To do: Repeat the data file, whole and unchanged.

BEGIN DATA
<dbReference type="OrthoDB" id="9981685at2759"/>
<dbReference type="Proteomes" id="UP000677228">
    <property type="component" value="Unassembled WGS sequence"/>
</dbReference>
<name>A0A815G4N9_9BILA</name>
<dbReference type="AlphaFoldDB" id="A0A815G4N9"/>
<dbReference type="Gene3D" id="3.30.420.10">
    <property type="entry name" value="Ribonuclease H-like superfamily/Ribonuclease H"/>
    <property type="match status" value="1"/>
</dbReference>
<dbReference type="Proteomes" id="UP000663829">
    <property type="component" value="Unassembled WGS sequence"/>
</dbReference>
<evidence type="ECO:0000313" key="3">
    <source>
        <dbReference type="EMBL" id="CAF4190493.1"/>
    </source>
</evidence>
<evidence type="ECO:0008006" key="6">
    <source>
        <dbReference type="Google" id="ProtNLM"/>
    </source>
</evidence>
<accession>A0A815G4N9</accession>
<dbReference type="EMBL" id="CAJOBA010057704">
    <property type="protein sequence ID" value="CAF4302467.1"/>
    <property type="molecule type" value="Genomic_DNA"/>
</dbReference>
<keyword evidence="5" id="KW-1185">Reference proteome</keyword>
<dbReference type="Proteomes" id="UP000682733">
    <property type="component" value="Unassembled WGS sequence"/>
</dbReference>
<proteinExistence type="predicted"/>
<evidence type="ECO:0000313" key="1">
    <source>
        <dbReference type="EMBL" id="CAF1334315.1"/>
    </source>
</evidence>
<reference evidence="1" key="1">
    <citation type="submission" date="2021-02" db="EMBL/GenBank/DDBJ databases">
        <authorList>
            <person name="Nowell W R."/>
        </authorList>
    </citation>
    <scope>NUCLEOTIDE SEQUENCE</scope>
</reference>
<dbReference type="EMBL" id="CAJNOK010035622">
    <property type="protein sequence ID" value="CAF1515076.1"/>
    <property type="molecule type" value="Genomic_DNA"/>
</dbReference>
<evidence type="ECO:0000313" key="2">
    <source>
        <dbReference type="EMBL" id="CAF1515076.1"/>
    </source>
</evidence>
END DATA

<dbReference type="OrthoDB" id="9981685at2759"/>
<dbReference type="Proteomes" id="UP000677228">
    <property type="component" value="Unassembled WGS sequence"/>
</dbReference>
<name>A0A815G4N9_9BILA</name>
<dbReference type="AlphaFoldDB" id="A0A815G4N9"/>
<dbReference type="Gene3D" id="3.30.420.10">
    <property type="entry name" value="Ribonuclease H-like superfamily/Ribonuclease H"/>
    <property type="match status" value="1"/>
</dbReference>
<dbReference type="Proteomes" id="UP000663829">
    <property type="component" value="Unassembled WGS sequence"/>
</dbReference>
<evidence type="ECO:0000313" key="3">
    <source>
        <dbReference type="EMBL" id="CAF4190493.1"/>
    </source>
</evidence>
<evidence type="ECO:0008006" key="6">
    <source>
        <dbReference type="Google" id="ProtNLM"/>
    </source>
</evidence>
<accession>A0A815G4N9</accession>
<dbReference type="EMBL" id="CAJOBA010057704">
    <property type="protein sequence ID" value="CAF4302467.1"/>
    <property type="molecule type" value="Genomic_DNA"/>
</dbReference>
<keyword evidence="5" id="KW-1185">Reference proteome</keyword>
<dbReference type="Proteomes" id="UP000682733">
    <property type="component" value="Unassembled WGS sequence"/>
</dbReference>
<proteinExistence type="predicted"/>
<evidence type="ECO:0000313" key="1">
    <source>
        <dbReference type="EMBL" id="CAF1334315.1"/>
    </source>
</evidence>
<reference evidence="1" key="1">
    <citation type="submission" date="2021-02" db="EMBL/GenBank/DDBJ databases">
        <authorList>
            <person name="Nowell W R."/>
        </authorList>
    </citation>
    <scope>NUCLEOTIDE SEQUENCE</scope>
</reference>
<dbReference type="EMBL" id="CAJNOK010035622">
    <property type="protein sequence ID" value="CAF1515076.1"/>
    <property type="molecule type" value="Genomic_DNA"/>
</dbReference>
<evidence type="ECO:0000313" key="2">
    <source>
        <dbReference type="EMBL" id="CAF1515076.1"/>
    </source>
</evidence>